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๐•ฟ๐–๐–Š ๐•พ๐–”๐–“๐–˜ ๐–”๐–‹ ๐•ฝ๐–†๐–Ž๐–“๐–Ž๐–Š๐–— ๐–—๐–Š๐–™๐–š๐–—๐–“

Updated: Feb 25





With the follow-up to the very good 2018 debut Down In Pancake Valley, The Sons of Rainier return with Take Me Anywhere: another strong statement in their sparse catalog. It's an almost unnaturally natural sounding alt-country album, proving again that the Sons are capable of raising the bar for Pacific NorthWest Yโ€™all-ternative Crunchy Music. As CityArtsMag noted early in their coverage of Pancake Valley, โ€œItโ€™s hard to sound as easy as The Sons of Rainier.โ€


The often gritty and anarchic ethos that runs in the veins of too many important PNW region musical acts to list is very much present in the Sons.


Take Me Anywhere opens musically much the same way Down In Pancake Valley did with โ€œWaaaay out on the Payette Riverโ€; โ€œOrionโ€ also finds a similar elongated croon of โ€œNothing is staaaaableโ€. The Sons are back, baby.


โ€œGet Me Out of Hereโ€ is a pungent number about a looming sense of placelessness and dissatisfaction that can at once be interpreted on the surface of โ€œneeding a vacationโ€, but just underneath, in classic, sad country balladry form, there is despair: โ€œSometimes I cry for no good reason other than being alive.โ€


But the Sons have made it clear that they have a taste for both life's simple pleasures and its finer things. โ€œLike You Do,โ€ for instance, is an ambiguously romantic, up-beat love song detailing a loving relationshipโ€™s dichotomies - as evident by the chorus โ€œYou can lie, itโ€™s O.K./ you can cry, itโ€™s O.K./ but donโ€™t think that you can leave without saying goodbye.โ€ Another genuine love song appearing in the tracklist is the aptly-titled โ€œTrue Love,โ€ with signature vocal drawl heralding the chorus and punctuating the song astutely.


Things take a turn for the gospel-laden on โ€œReach For The Light,โ€ wherein the brushed snare that helped make the first record sound so lovely is given room to shine. This is a great lick that has a nice instrumental portion.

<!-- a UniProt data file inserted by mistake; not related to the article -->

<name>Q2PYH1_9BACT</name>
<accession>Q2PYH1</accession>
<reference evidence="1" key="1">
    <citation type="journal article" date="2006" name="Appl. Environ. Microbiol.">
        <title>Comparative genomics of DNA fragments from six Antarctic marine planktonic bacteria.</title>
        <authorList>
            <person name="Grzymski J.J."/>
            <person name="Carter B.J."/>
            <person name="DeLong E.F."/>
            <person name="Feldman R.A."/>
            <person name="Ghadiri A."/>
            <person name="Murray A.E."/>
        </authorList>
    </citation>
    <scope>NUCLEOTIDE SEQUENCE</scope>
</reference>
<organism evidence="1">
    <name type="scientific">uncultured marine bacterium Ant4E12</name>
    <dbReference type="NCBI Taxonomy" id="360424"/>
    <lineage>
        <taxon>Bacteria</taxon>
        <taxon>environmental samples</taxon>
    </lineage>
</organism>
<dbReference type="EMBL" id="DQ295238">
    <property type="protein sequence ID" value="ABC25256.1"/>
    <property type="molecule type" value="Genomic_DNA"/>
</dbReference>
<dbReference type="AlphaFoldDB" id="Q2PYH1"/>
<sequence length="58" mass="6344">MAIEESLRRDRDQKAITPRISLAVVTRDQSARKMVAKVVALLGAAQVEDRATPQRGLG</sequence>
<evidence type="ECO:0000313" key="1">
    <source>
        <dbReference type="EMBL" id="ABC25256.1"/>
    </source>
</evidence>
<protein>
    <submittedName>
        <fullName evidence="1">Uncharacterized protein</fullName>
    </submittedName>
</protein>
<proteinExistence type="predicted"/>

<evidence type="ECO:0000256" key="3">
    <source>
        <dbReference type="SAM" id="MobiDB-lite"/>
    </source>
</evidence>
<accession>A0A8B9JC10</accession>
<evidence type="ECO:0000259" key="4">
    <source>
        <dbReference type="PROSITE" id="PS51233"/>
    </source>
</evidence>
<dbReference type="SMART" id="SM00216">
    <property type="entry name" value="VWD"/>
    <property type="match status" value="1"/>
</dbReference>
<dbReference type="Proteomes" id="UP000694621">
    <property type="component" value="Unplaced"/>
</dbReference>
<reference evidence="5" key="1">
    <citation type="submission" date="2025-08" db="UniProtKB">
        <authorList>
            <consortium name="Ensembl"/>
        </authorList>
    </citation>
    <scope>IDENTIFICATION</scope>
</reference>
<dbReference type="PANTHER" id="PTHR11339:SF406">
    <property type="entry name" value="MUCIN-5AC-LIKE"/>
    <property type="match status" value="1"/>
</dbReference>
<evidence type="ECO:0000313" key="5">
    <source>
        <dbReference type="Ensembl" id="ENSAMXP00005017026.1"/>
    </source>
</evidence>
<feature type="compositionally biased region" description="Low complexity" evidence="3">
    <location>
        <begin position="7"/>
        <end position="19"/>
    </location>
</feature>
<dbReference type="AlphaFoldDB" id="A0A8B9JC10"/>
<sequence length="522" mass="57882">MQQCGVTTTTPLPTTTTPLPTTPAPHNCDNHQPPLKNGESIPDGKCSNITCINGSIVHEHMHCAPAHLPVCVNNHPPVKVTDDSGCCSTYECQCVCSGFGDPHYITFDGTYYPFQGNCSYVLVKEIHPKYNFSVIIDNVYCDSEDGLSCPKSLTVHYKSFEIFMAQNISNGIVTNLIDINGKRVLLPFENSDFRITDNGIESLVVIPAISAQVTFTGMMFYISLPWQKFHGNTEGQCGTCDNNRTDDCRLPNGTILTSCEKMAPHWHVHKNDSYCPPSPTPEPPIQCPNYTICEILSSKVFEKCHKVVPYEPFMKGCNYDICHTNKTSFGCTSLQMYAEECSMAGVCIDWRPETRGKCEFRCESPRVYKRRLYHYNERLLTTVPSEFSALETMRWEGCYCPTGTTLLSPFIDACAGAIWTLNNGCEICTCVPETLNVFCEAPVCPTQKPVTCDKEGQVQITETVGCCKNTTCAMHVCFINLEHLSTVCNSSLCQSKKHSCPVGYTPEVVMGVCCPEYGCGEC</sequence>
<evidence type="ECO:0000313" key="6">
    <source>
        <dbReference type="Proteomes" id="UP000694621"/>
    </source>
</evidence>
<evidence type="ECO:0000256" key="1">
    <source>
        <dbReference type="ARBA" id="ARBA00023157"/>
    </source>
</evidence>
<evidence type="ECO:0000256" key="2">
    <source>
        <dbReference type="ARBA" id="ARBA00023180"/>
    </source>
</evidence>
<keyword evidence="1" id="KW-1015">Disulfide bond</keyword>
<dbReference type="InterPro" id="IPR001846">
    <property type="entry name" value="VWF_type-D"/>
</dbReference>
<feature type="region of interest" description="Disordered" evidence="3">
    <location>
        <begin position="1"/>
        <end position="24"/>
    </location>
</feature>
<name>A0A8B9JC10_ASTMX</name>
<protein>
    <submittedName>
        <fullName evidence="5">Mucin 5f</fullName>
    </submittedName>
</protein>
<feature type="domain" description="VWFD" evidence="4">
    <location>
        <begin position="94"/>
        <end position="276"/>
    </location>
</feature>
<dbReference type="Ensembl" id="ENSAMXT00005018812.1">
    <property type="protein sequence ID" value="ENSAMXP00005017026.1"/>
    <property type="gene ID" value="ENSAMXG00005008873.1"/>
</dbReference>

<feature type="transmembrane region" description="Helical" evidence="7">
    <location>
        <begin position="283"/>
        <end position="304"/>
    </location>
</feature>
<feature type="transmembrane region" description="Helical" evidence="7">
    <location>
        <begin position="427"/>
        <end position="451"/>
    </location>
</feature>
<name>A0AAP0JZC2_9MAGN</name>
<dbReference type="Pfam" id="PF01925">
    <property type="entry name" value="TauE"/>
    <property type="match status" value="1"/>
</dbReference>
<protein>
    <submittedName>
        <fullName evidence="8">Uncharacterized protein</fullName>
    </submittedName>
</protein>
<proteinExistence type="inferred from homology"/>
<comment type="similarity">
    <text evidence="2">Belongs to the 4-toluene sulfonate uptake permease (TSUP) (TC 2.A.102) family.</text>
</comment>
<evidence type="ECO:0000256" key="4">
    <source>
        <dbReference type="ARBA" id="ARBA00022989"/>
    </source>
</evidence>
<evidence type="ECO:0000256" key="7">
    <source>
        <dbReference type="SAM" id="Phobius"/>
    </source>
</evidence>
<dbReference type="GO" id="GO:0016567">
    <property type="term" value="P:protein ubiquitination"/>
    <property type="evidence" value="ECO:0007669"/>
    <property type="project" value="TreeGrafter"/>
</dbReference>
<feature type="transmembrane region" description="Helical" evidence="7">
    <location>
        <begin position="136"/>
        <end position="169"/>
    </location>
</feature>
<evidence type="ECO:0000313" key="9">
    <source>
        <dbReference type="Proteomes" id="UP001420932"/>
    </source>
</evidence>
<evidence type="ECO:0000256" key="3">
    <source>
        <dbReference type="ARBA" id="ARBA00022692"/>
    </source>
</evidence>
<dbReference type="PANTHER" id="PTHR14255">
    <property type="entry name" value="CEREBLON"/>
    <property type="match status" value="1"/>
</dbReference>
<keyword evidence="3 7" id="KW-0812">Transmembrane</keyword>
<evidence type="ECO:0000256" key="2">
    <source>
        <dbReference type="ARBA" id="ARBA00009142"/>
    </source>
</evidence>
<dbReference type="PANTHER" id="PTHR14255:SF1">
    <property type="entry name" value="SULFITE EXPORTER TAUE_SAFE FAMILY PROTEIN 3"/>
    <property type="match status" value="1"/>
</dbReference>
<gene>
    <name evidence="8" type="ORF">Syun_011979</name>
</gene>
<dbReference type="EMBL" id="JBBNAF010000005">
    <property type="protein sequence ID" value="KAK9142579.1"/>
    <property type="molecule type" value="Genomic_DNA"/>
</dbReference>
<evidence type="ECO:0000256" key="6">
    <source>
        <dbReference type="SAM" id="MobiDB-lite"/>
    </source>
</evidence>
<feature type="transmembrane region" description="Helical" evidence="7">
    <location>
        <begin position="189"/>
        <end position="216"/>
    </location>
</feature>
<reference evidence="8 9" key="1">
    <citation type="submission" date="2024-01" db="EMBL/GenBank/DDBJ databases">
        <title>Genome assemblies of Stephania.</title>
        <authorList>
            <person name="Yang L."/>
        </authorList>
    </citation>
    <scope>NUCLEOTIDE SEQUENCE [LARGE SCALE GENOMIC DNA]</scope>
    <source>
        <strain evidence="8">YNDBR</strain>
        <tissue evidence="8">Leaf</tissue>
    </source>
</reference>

โ€œThe Wrestlerโ€ is another supremely-pleasant listen where Devin Champlin sings about normalized, everyday anguish. The other Sons, Dean Johnson, Charlie Meyer, and Sam Gelbrand provide background โ€œooohsโ€.


Guitar-maker, solo-fiddle musician and Sons bandleader Champlin sings confidently throughout Take Me Anywhere - while Johnson (longtime fixture of Ballardโ€™s alt-country scene) and bassist Meyer and drummer Gelband (both of roots-rock outfit Honcho Poncho) play expertly.


โ€œSummer Shadeโ€ might just be the cheeriest song on the album, if not at-least the most danceable. Itโ€™s an absolute banger, an undeniable stand-out of the fifty-five minutes of Take Me Anywhere.


โ€œFamily and Friendsโ€ ties a nice bow on the record by sending us out on a note of positivity and gratitude: โ€œIโ€™m spilling over with love for my family and my friends.โ€


Before weโ€™ve realized it, nearly an hour has elapsed and weโ€™re able to walk away feeling like weโ€™ve shared a memorable listening experience. At this point, it's not hyperbole to call the Sons of Rainier a PNW supergroup, with just about six years in between releases, itโ€™s safe to say theyโ€™re in it solely for the love of the music. Both full-length outputs are winners, meaning that the Sons of Rainier are two for two.

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